The Amazing Spider-Man swings its way into a corpulent yet semi-realistic reboot. Unpopular opinion, but that’s the beauty of art in all its forms, Raimi’s original Spider-Man trilogy are not top-tier comic book adaptations in my view. The acting, story-lines, character dynamics, visual effects and disregard of general physics are not to my personal taste when experiencing blockbusters. Essentially, they were clean exercises in exploiting popular fiction with no cinematic edge. Then comes Webb’s (coincidental surname!) reboot a few years later, after the travesty that was ‘Spider-Man 3’, to give the eponymous superhero a fresh lick of red and blue paint. Whilst technically not a remake, it does follow a similar origin path for the web-swinging “vigilante”.
Parker is bitten by a genetically modified arachnid, granting him “spidey senses”, to which he must save New York City from a deranged scientist who can transform into a reptilian beast. The Amazing Spider-Man is in its own universe, separate to the previous iterations. A consequence of this, is that Parker’s genesis into Spider-Man is retold. Beat for beat. Offering a monotonous familiarity that plagues the initial half of this reboot. Parker’s parents abandon him, Uncle Ben is murdered and Spider-Man is born through the ashes of anger. However, what Webb’s interpretation contains that sets it apart from others is the grounded realism to the superhero shenanigans. For every sprinkle of webbing shot at Lizard’s nightmarish CG face, is an equally gritty surplus of drama to balance the tone. Aunt May and Uncle Ben being the strict parental figures to stabilise Parker’s angst and spontaneity, creating a shield of relatability around himself.
For the majority of the film, the focus is on Parker’s own personal adversity against his inner turmoil. The action and spectacle commonly found within the genre is a product of Parker’s conquered turbulence. The character physically becomes everything that Spider-Man, as an icon, symbolises through his own hardship. Something that Raimi’s trilogy failed to portray convincingly. The added grit of realism assists in enhancing the moral conflict between vengeance and justice, with the infamous line (“with great power comes great responsibility”) from Uncle Ben, constructed ever so differently in this adaptation, highlighting that.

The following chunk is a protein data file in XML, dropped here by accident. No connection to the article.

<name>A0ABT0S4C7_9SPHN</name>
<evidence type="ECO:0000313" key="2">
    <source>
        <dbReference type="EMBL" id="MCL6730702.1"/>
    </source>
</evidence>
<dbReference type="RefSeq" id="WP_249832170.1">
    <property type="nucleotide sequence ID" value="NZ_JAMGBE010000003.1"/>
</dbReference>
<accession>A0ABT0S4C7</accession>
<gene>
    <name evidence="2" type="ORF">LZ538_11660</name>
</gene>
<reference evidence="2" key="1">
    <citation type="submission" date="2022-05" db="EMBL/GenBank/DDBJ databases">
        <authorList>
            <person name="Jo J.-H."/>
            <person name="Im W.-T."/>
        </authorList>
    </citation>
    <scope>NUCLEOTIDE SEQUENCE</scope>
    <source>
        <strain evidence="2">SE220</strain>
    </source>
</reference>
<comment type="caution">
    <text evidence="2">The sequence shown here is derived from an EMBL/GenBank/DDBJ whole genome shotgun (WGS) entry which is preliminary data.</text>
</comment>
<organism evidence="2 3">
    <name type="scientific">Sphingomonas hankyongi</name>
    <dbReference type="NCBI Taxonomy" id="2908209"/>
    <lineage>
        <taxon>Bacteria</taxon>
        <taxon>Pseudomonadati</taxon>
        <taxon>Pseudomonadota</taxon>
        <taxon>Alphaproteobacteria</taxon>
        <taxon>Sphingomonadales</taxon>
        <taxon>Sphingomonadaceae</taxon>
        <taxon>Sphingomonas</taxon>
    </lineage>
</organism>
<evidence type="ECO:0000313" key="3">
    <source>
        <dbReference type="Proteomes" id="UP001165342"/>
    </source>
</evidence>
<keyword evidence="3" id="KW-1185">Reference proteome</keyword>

The flip-side to the dramatic endeavour of the first half, is the subdued and almost forced blockbusting exhibition of the second half. The surrealistic plan that the Lizard hatched in the sewers of New York City juxtaposed the realism that polluted the streets and alleyways. Therefore, during the last thirty minutes, the lack of engagement is noticeable. The overtly clean visual style failed to regenerate any fresh limbs during the action sequences. All style, no substance. Except the POV shots of Spider-Man crawling up walls and swinging through downtown traffic. Exhilarating! Similarly the less visualised set pieces, such as Parker training in the shipyard, are accompanied by unusual song choices including Coldplay’s “Til Kingdom Come”. Sure it harks to the coming-of-age aesthetic that Webb directed, but starkly contrasts against Horner’s spectacular musical score.
The quintessential element that makes this reboot work so well, is the natural chemistry between Garfield and Stone. It is palpable. It is steamy. And it makes me sweat. Their onscreen romance was the perfect web of personality needed to elevate all eight legs off the ground. Garfield as the titular role was, and still is to this day, my favourite iteration. Quick-witted, sharp tongued and emotionally vulnerable. The Lizard had questionable motives to say the least, with a Dr. Jekyll and Mr. Hyde persona. Good intentions, yet not fully developed as the primary antagonist. Ifans however did give a credible performance as a deluded scientist.
Several characters were underused and/or utilised primarily for foreshadowing. Gwen’s father, Oscorp executive Ratha and school bully Flash to name a few. Various plot conveniences were littered throughout, most notably the saving a child in a burning car leading to an array of cranes positioning themselves to assist an injured Spider-Man into efficiently swinging his way to Oscorp tower. Some additional polish was required to smooth these glaring kinks out.
However, I will state that The Amazing Spider-Man was a much required reboot. It upheld the essence of the titular superhero with a grounded approach that made him far more relatable as a character. Too many sub-plots and underdeveloped characters were thrown into the chemical mix, yet Webb’s direction just about salvages itself from mediocrity. And, thankfully, no emo Parker dancing. Phew!